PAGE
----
You’ve cropped a photo using the methods discussed in “How to crop photos in iPhoto”, but you need to export it to a file so you can upload it to a website. How do you control the actual dimensions of the exported file? Watch this video to find out.
One key to using the “File Export” tab in the iPhoto’s “Export” function (found, not surprisingly, in the “File” menu) is setting the “Size” setting. It will default to “Full Size”, which means your exported file will have either the same number of pixels as the original photo or, if you straightened or cropped the photo, the number of pixels in the edited version.
To export a file of specific dimensions, change the “Size” setting to “Custom” and then set the maximum width, height, or dimension (which means the max height or width). So, if you’ve cropped a photo to 400-by-600 proportions (or 4-by-6 for that matter) and then export with a max dimension of 600 pixels (px), then iPhoto will create a file that is 400 pixels by 600 pixels.
If you need to fine-tune the actual file size (that is, the number of bytes in the file), then play around with the “JPEG Quality” setting. This setting lets you make the tradeoff between image quality and file size. The options are “Low”, “Medium”, “High”, and “Maximum”. Set it closer to “Low” and your file will be smaller (good for fast uploading) but of lesser quality. Set it closer to “Maximum” and your file will be larger but often better looking. I say “often” because it’s sometimes hard to tell between the various qualities, especially between “Maximum” and “High”. For comparison purposes, here’s the same photo in all four quality settings.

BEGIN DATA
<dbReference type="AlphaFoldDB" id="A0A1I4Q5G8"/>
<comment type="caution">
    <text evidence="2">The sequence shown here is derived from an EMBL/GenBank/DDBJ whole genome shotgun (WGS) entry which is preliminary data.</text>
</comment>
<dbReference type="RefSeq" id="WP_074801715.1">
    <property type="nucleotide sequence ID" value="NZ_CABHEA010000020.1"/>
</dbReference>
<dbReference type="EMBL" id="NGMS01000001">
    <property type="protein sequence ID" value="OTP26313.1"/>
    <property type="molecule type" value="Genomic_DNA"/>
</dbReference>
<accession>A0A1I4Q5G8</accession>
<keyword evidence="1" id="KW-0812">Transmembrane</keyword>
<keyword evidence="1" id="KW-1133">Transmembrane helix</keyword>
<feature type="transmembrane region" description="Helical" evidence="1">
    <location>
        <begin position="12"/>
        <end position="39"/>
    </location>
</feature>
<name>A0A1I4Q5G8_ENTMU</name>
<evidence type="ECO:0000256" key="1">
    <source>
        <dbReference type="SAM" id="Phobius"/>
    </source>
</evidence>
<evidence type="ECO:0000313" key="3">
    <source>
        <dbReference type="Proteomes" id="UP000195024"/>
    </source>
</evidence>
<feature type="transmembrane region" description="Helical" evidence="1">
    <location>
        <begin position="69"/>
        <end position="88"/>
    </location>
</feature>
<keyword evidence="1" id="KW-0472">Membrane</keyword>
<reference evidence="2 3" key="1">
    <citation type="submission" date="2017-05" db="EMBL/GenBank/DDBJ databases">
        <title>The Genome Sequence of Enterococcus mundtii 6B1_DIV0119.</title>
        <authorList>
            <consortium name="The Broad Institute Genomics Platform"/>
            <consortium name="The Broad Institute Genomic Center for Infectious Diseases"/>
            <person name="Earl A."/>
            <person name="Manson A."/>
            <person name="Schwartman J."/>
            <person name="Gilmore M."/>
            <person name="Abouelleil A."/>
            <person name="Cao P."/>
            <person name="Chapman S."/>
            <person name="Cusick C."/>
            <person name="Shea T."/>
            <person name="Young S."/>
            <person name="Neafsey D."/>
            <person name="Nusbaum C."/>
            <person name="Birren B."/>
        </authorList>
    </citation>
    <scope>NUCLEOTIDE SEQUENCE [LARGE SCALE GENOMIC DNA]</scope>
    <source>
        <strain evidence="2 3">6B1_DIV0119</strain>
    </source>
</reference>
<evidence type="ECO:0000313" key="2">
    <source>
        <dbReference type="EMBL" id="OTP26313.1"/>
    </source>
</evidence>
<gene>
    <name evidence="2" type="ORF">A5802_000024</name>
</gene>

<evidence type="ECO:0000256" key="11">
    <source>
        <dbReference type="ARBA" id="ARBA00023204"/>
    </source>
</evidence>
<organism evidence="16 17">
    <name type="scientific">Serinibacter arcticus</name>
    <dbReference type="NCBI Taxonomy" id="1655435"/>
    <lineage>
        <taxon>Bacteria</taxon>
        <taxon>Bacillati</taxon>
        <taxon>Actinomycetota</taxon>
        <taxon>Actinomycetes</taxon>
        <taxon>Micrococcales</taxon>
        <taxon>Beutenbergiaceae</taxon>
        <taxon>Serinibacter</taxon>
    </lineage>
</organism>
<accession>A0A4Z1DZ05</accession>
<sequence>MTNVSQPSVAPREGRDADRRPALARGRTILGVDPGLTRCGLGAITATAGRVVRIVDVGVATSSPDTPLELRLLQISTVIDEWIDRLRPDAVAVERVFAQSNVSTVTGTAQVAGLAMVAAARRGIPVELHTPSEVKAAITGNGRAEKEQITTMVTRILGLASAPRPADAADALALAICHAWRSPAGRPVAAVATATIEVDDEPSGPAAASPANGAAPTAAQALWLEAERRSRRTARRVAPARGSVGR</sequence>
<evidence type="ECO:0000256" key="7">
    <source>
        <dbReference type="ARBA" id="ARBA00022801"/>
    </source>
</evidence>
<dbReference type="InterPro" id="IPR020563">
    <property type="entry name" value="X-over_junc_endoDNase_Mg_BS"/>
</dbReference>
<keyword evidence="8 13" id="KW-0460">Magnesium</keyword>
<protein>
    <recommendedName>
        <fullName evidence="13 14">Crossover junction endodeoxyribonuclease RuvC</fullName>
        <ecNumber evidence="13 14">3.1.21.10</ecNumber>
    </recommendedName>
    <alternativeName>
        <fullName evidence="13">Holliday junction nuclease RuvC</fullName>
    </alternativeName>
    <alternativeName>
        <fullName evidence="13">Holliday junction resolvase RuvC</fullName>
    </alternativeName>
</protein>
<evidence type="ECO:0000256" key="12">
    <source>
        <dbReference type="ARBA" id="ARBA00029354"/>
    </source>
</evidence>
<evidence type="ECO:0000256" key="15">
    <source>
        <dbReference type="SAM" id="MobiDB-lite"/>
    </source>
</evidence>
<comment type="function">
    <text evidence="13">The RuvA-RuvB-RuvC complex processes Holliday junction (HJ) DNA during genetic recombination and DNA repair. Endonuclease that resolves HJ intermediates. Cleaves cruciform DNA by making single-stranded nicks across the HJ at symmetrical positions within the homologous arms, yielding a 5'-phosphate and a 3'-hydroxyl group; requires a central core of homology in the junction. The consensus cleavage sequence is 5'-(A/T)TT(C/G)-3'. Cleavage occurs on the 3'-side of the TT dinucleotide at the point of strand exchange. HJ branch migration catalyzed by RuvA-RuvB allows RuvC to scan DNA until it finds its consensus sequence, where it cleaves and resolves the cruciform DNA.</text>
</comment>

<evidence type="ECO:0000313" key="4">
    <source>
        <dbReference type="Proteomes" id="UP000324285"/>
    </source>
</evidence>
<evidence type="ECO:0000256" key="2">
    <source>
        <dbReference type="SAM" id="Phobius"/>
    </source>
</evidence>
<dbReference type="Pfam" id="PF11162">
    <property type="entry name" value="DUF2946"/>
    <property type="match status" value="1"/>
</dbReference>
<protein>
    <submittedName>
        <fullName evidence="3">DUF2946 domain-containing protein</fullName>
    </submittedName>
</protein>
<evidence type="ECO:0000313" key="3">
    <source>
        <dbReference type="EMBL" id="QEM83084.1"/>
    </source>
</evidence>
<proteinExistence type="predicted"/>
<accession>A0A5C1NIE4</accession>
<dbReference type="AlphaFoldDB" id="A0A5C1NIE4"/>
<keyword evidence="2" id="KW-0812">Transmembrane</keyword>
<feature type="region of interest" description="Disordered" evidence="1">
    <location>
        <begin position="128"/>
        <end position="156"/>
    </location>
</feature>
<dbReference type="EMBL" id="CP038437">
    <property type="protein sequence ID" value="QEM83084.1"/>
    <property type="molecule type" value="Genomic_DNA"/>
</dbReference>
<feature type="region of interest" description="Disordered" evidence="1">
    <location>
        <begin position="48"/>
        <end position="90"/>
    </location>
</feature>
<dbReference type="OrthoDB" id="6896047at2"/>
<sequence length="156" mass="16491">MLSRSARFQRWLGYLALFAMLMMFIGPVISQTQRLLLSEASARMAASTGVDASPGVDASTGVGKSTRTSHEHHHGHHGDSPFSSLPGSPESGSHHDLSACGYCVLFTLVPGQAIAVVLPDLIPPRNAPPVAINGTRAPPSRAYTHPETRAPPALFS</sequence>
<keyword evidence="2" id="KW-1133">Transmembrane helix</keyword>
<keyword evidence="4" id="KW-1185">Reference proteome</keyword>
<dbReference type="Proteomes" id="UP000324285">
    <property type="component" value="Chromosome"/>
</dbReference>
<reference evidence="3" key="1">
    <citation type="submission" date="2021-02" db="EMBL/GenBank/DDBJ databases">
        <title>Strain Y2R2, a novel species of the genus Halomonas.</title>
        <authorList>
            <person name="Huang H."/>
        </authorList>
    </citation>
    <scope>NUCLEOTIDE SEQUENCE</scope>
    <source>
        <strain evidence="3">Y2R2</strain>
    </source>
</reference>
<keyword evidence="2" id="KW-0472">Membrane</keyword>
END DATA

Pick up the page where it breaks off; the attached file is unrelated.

I can barely see a difference between “Maximum” and “High” and am unconvinced that one is better than the other, so for this photo I’d choose the “High” setting. It reduces the file size by 75%, which will save disk space and reduce upload time.
Now I can start to see that the image quality is reduced. Things that are important to me, like my face and hands, have lost some detail in the “Medium” file. Reducing the file from 53 kB to 33 kB doesn’t seem worth it to me in this case.
Even if this photo wasn’t of me I wouldn’t bother with the “Low” setting. The image quality is now greatly reduced. Although, I have to admit, it is pretty amazing that all the important features are still recognizable and the file is now only 7.5% of its original size!
Finally, iPhoto’s “File Export” function isn’t just for single photos. You can select multiple photos or even one or more albums or events, and then export them all in one action.